The first part of the walk we spent time in Canberra with our Animal Embassy tent where we wanted to get the issue of factory farms on the agenda of the government. I see it that they are supposed to represent all Australians, including those who are locked in factory farms. We then walked and walked between towns giving away free vegan treats and conducted silent protests at factory farms, saleyards and abattoirs. I believe it's important to concentrate on the outcomes we want, that's why we pay our respects to the animals on the way and let them know there are people who care. Plus we demonstrate to the the public how tasty living a compassionate lifestyle can be. The last stage is quite different, now we are in the hometown of where Our Place on Earth
operates. Its about celebration, coming together, teamwork and looking forward to a new way of living - a life where people and animals can live in harmony.
How long have you been vegan and why is being vegan important to you?
I have been vegan for 11 years and vegetarian for 26 years. I have always had a deep appreciation and respect for animals, to me being vegan is the ultimate action of kindness that I can make for animals. In a lot of ways it is a sacrifice, a sacrifice I make very easily. I do it every day for my love for animals.
What were people’s reactions to your outreach, your outfits and your message?
We got a lot of great feedback on how tasty the vegan products were, particularly the vegan hotdogs
and Bounty Burgers
. In some towns, like Goulburn, people were a little surprised, in Kempsey they thought we were strange yet determined (it was raining very hard that day), in most places they loved us. We had a lot of meaningful chats and so many kids got so excited by the sight of the animal costumes and loved having their pictures taken with them.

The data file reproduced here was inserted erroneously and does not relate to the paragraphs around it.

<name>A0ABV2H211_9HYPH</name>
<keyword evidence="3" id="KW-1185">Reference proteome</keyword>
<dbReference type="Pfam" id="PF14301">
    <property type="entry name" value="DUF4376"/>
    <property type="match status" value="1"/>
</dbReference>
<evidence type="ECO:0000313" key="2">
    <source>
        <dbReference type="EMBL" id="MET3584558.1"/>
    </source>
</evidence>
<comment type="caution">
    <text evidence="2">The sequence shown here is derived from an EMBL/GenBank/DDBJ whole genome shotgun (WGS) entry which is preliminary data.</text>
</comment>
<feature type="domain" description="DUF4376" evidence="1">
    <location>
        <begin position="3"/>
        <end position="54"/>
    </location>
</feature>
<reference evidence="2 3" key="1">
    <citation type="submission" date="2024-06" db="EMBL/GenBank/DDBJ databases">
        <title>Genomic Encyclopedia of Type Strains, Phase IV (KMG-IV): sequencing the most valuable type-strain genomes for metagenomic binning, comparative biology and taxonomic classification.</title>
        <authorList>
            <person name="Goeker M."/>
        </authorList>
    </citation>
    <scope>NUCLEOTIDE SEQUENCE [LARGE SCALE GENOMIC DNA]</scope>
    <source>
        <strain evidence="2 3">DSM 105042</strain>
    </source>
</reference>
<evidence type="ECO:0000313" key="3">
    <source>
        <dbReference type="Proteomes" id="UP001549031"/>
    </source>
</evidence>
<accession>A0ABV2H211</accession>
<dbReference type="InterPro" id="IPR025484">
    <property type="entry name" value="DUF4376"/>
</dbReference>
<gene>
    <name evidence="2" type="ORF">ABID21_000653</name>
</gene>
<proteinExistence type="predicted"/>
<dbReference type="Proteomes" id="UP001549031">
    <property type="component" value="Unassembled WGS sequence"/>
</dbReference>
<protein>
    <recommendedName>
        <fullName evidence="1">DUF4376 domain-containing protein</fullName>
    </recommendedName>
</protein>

Your timing was great with all the media surrounding the live export of animals to Indonesia. Did many people comment about this?
Yes, constantly. I was astounded by how many people watched the program
, and so grateful to how many hearts it has touched. Many people were commenting on wanting to go vegetarian, so it was great to be able to follow up and give them information on how they can go about it. People really care about animals and are starting to get the link between meat and animals on their plate. It's so important we are out there supporting and guiding anyone who would like it.
How do you measure the success of the walk?
I think it's been great, every leaflet handed out is always a success - you never know where that will lead. I will always remember a good friend of mine telling me that someone handed him an animal rights leaflet on the streets of Sydney, it changed his life. 30 years later he has done an incredible amount of work for animals, from being president of the Vegan Society